Event Reduction in Four Easy Ways with Cribl Stream

May 16, 2022

One of Cribl Stream’s selling points is the reduction of ingested log volume, which helps our customers control costs and improve system performance. This can be accomplished in two ways – either by eliminating duplicate or unnecessary fields and null values within the events, or controlling the number of specific events that actually get sent to the destinations through strategic filtering. In today’s blog post, I am going to show you how to do the latter via pipelines using four of Cribl Stream’s event-reducing functions.

Personally, I learn best when I have real world examples that I can reference while building out my own solutions; so to help show the power of reduction, we’ll use Apache web events to show how you can use Cribl Stream to reduce any unneeded or license consuming events using the following four functions.

In this scenario, Apache events are consuming too much license and performing searches to build statistics is negatively impacting search performance. In the following pipeline, we will first use the Parser function to parse out the status field we need, and then we’ll use the following reduction functions based on the status code in each event:

  • Drop – Status 200 – 299
  • Suppress – Status 300 – 399
  • Sampling – Status 400 – 499
  • Aggregate – Status 500 – 599

Sample logs:

The Drop Function

The first function we are going to explore is the Drop function. This function allows you to discard 100% of the events that match a specific filter; in this case, we are using the expression Math.floor(status/100)==2 to match any event that has a 200-299 status code. Because 2xx status codes typically indicate success instead of error, we will drop these events as they are no concern to the server admin team.

The Suppress Function

The Suppress function allows you to suppress events over a time period while still letting through a defined number of copies. Since the 3xx status codes typically indicate client redirection, which isn’t a huge concern to the team, in the example below we are only going to allow one event with a 3xx status code to pass through every 30 seconds. This allows for reduction while also allowing a few events through for reporting or troubleshooting purposes.

The Sampling Function

Cribl Stream comes equipped with two Sampling functions; Sampling and Dynamic Sampling. The Sampling function allows you to configure a static sample rate, such as allowing 1 out of every 5 events to pass through while dropping the others and Dynamic Sampling allows for adjusting sampling rates based on incoming data volume per sample group. You may notice that this function is similar to the Suppress function we used previously; the difference being allowing x number of events based on total events coming through versus events over a time period.

Because 4xx status codes arise in cases where there is a problem with the user’s request, and not with the server, our server team wants us to bring in enough samples so that they can do any necessary troubleshooting without consuming too much storage.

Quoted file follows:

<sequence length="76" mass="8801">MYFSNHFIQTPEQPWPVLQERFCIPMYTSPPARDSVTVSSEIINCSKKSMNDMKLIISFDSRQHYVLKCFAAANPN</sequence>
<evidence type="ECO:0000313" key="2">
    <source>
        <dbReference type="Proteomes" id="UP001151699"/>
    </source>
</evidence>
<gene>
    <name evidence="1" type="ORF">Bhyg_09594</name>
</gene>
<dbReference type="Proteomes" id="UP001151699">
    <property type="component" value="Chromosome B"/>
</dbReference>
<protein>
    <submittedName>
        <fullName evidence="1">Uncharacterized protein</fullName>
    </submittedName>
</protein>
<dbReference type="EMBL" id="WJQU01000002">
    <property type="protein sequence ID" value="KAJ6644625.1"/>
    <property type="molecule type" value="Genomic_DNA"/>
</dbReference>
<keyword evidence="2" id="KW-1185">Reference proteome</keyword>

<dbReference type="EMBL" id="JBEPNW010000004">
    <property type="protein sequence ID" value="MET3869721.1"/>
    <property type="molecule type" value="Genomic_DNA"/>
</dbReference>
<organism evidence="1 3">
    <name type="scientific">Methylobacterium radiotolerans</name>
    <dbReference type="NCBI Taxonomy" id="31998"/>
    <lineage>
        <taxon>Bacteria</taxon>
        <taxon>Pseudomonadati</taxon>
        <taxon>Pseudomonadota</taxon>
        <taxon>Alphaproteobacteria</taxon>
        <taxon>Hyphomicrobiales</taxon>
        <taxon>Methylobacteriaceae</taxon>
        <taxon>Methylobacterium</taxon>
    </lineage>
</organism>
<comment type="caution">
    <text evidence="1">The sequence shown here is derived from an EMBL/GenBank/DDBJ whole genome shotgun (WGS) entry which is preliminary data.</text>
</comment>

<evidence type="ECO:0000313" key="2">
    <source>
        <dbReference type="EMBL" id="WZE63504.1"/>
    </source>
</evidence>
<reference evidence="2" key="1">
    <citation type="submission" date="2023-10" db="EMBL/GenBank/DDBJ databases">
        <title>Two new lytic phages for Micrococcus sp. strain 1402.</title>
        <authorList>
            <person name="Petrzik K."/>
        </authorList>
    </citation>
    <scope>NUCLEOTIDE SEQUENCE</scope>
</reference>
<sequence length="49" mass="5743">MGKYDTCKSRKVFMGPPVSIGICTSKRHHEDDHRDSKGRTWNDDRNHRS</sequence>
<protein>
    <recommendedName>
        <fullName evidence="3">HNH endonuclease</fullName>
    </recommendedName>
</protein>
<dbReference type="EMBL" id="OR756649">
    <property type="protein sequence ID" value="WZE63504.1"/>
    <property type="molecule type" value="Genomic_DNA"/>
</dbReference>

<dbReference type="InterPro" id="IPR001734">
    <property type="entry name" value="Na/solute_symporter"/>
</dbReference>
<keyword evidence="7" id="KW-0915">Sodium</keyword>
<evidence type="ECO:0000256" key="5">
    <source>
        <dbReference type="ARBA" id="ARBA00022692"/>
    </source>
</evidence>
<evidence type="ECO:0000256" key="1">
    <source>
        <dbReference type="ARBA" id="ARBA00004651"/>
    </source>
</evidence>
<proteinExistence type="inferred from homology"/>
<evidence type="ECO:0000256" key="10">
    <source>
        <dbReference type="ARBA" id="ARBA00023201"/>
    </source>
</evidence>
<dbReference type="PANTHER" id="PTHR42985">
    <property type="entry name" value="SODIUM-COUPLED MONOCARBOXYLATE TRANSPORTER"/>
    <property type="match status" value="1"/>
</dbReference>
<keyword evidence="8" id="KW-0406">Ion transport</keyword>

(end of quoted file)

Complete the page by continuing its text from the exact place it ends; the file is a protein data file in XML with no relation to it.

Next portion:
The Aggregate Function

Lastly, we are going to use the Aggregate function not only to perform aggregate statistics on the 5xx status code event data in the form of metrics to Splunk but also to allow those events to pass through for inspection by our server team. Because this function is a little bit more involved / more powerful than the previous functions, I’ll break down below what we configured and why.


  • Filter: We are using the Math.floor(status/100)==5 expression so that the function is only applied to any 5xx status code event.
    Time window: We are leaving this setting at the default 10 seconds, which is the time span of the tumbling window for aggregating events.
  • Aggregates: This allows you to use an express format to specify the aggregate function(s) to apply to the filter events; in this case, we are calculating a count of events by the status field.
  • Group by fields: This is the field(s) we want to group the aggregate by; since we specified the function to group by status field only, we will now get a count per each individual 5xx status code (501 = 2 events, 504 = 2 events). Just to give you a further example, we could also group by clientip, which will aggregate the count of each 5xx status code per client IP address.
  • Evaluate Fields: This allows us to set an index for the metrics we send out to Splunk.
  • Output Settings -> Passthrough mode: Determines whether to pass through the original events along with the aggregation events; when set to no, it will drop all of the original events and only pass through the metrics (shown in the screenshot below). In this example, we want both the events and the aggregate metrics to flow through, so we have this enabled.
  • Output Settings -> Metrics mode: Determines whether to output aggregates as metrics; when set to no, aggregates are output as events rather than metrics. In this example, we want metrics, so we’ve enabled this setting.

Metrics Output:

Summarizing the Return

Using the four functions above (plus the initial Parser function), we built a quick and dirty 5-function pipeline that helped us reduce our Apache sample log by 60% – without losing any relevant events that our server admin team truly cares about. Apache events are not the only logs that can benefit from this pipeline – this form of reduction can help any type of log events that you have flowing into your SIEM solutions. You can accomplish all of this worry-free, knowing that Cribl Stream has a solid replay option that allows you to keep a full-fidelity copy in a low-cost destination with the ability to replay the entire logs back as needed.

The fastest way to get started with Cribl Stream and Cribl Edge is to try the Free Cloud Sandboxes.

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